In her book, Jen calls clear, healthy boundaries “the unsung heroes of successful habits.”
On the flip side, a lack of boundaries produces bad habits and toxic patterns. “If you don’t know where you end and the rest of the world begins,” she explains, “you’re going to make inappropriate choices all the time: to please other people, to control other people’s lives, to be liked…”
Further, Jen says that a lack of boundaries means you’re making decisions not “from a place of power, growth, or integrity, but insecurity.”
Now before you believe in the stigma that says establishing boundaries makes you mean, intense, and/or selfish, she wants to make this point loud and clear: Boundaries serve everybody.
For instance, if you don’t set boundaries in your relationships and communicate them clearly, resentment, passive aggression, and uncertainty may fester as a result. However, if you do set healthy boundaries, no one has to take on the role of a mind-reader, walk on eggshells, or second-guess your actions or their own.
The need for instant gratification is an Achilles heel for many of us. We’re accustomed to getting what we want, when we want it—say, food delivery within 30 minutes or the best result from a Google query within milliseconds.
But as Jen tells us straight, “you’re going to be screwed” if you cling to this expectation and desire in the new habit department. Of course, most habits don’t develop overnight. But if you crave immediate wins, she recommends a healthy dupe.
“Find ways to give yourself instant gratification that may not be the habit itself,” Jen suggests. This is where the importance of tracking your progress comes in.
For instance, if weight management is your goal, you can log and congratulate yourself for:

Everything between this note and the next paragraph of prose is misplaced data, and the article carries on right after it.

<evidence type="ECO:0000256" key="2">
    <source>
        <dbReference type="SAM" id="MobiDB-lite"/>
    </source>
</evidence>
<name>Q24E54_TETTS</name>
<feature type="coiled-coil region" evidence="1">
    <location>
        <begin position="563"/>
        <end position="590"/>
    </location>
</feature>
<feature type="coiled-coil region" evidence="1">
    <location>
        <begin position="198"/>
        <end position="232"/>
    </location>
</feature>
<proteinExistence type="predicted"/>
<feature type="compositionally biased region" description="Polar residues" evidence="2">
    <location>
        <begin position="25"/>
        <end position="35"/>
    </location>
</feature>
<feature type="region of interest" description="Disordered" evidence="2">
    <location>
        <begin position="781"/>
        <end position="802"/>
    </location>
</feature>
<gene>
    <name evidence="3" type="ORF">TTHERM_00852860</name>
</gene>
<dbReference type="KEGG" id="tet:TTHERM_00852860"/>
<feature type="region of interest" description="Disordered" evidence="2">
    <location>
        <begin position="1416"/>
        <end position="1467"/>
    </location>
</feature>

By keeping tabs on these small wins, you’ll stay excited about your badass habit in the making. Doing so will also remind you of your killer progress on days when you might not feel as motivated.
This point may be the most important (and surprising) element in badass habit formation.
While it may sound counterintuitive, Jen clarifies that “many habits don’t stick because we only focus on actions themselves. However, your thoughts and beliefs are also habits, which then dictate all of your actions.”
For instance, Jen shares how she successfully kicked her cigarette habit in the butt (pun intended). Instead of identifying as an ex-smoker trying to quit, “I started to identify as someone who was healthy and took good care of her body. So when the inevitable urge for a cigarette came up—even just a drag—the possibility didn’t register because it was [incompatible with] who I was.”
She says it’s as ridiculous and simple as that: “When you shift your identity, you don’t give yourself the opportunity for debate because the bad habit simply doesn’t align with who you are.”
If the idea of repeating affirmations like “My body is a sacred temple and I treat it as such” sounds like a big fat case of impostor syndrome, it may well be.
But you know what? To form badass habits and be the you you want to be, Jen says you really do need to fake yourself out—and there’s nothing wrong with that.
As she clearly puts it, we suffer from impostor syndrome all. damn. day. with affirmations that don’t serve us, such as:
If we’re already entertaining falsehoods such as these, why not switch gears, flip the script, and create new narratives with thoughts that do serve us?
All said, Jen wants to remind us that our time on this earth isn’t infinite. “The sooner you create good habits and other great things in your life, the longer you get to live with them,” she explains.
If you’re not yet convinced, I invite you to practice my go-to Jedi mind trick: Envision yourself in old age, looking back at the days, months, and years past. How much time did you spend worrying and wishing for change? No matter what this tally might be, when it comes to anything negative in your life, you’ll instantly realize your time shouldn’t go to such waste.
This paradigm shift has worked wonders to successfully break my own bad habits (like getting frustrated by social media) and form badass ones (like reading more books—Jen’s included!) in their wake. But it also emphasizes what kind of life I’d like to live, as well as what kind of person I aspire to be.
So what are we all waiting for? Our badass selves await.
For more inspo, follow Jen Sincero’s 21-day plan to form good habits in her latest book.